The golden age of Oc Eo culture

The treasures and jewelry of the Oc Eo culture, the proof of the golden age of Phu Nam kingdom dating back nearly 2,000 years, have been recently displayed in an exhibition entitled “Treasures of the ancient kingdom – Art of the Oc Eo goldsmiths and jewelers” at the Museum of Vietnamese History in Ho Chi Minh City.

Flourishing between the first and the seventh century, the Phu Nam kingdom covered a large area of the southern plain and hosted Oc Eo culture in An Giang province. After being forgotten and buried for thousands of years, traces of Oc Eo culture were discovered on an Oc Eo port site in An Giang.

The exhibition “Treasures of the ancient kingdom – Art of Oc Eo goldsmiths and jewelers” attracts a lot of visitors.

Oc Eo treasures and jewelry are proof of the golden age of the Phu Nam kingdom dating back nearly 2,000 years.

Beautiful jewelry.

A corner displaying ceramic pots.

Exploring the ancient Oc Eo culture.

In 1944, French archaeologist Louis Malleret, with his colleagues from the French School of the Far East, carried out excavations at the site. They discovered objects offering proof of a flourishing civilization and well-developed trade with other areas in Southeast Asia.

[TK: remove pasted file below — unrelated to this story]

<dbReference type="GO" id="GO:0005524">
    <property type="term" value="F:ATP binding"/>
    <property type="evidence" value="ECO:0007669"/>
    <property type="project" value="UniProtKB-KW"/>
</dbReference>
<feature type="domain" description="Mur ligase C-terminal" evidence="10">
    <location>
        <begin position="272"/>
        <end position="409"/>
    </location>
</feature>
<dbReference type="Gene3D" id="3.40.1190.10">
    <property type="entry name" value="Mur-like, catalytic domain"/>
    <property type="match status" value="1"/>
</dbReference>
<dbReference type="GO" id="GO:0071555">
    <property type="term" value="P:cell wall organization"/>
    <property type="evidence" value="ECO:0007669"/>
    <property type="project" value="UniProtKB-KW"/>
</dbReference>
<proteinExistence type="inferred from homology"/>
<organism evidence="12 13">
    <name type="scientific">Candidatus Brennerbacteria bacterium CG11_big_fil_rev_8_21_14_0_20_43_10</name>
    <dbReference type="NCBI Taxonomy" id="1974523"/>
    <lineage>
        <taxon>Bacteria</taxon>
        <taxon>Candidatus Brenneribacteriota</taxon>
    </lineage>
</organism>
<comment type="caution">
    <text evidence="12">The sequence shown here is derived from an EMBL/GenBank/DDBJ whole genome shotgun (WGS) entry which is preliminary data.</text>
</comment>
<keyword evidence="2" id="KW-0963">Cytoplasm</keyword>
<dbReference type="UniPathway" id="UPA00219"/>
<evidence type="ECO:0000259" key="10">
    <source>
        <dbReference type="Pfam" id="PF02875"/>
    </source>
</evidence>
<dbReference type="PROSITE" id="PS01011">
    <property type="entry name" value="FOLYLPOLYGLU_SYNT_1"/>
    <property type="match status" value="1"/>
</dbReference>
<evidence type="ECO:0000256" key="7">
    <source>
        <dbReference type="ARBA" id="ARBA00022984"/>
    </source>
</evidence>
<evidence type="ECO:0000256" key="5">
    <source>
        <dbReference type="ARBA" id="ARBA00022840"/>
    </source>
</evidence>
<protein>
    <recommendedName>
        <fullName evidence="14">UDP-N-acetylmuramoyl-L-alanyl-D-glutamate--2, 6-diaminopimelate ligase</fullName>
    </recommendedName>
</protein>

The civilization produced many handicrafts, including ceramics, as well as the ability to refine copper, iron and tin, along with creating silver and gold jewelry. Statues were also unearthed.

Tens of thousands of ancient Oc Eo artifacts of gems, brass, ceramic, and precious metals were discovered in some 90 relics. The jewelry displayed at the exhibition “Treasures of the ancient kingdom – Art of the Oc Eo goldsmiths and jewelers” are sophisticated with great artistic value. They are also diverse in type and design.

Artisans of the Oc Eo culture had grand artistic taste and reached an expert level of skillfulness. The details and patterns on the jewelry showed the typical characteristics of the Oc Eo culture which was intermingled with other cultures in Southeast Asia.

Visitors to the exhibition can explore the original culture of Oc Eo from the displayed artifacts which bear traces of Hinduism and Buddhism.

Peter Ankersen, a Danish visitor, said he was interested in learning about different cultures, especially those of Southeast Asian nations. The objects displayed in the exhibition were valuable and impressed him very much artistically. They helped him understand the Oc Eo culture of people living centuries ago.

The artifacts on display are divided into two groups: One of gold and silver religious objects, including linga and yoni, and snail and turtle symbols, and thin gold sheets; and the other of jewelry, including rings, earrings, and beads.

Gems on a beaded necklace show great artistic taste.

Molds for making jewelry.

Gems on bracelets.

A gold sheet.

Lotus-patterned gold.

Gorgeous necklaces.

A sophisticated bead.

Gold jewelry of the Oc Eo

Gold rings.

Metal amulets.

By Nguyen Vu Thanh Dat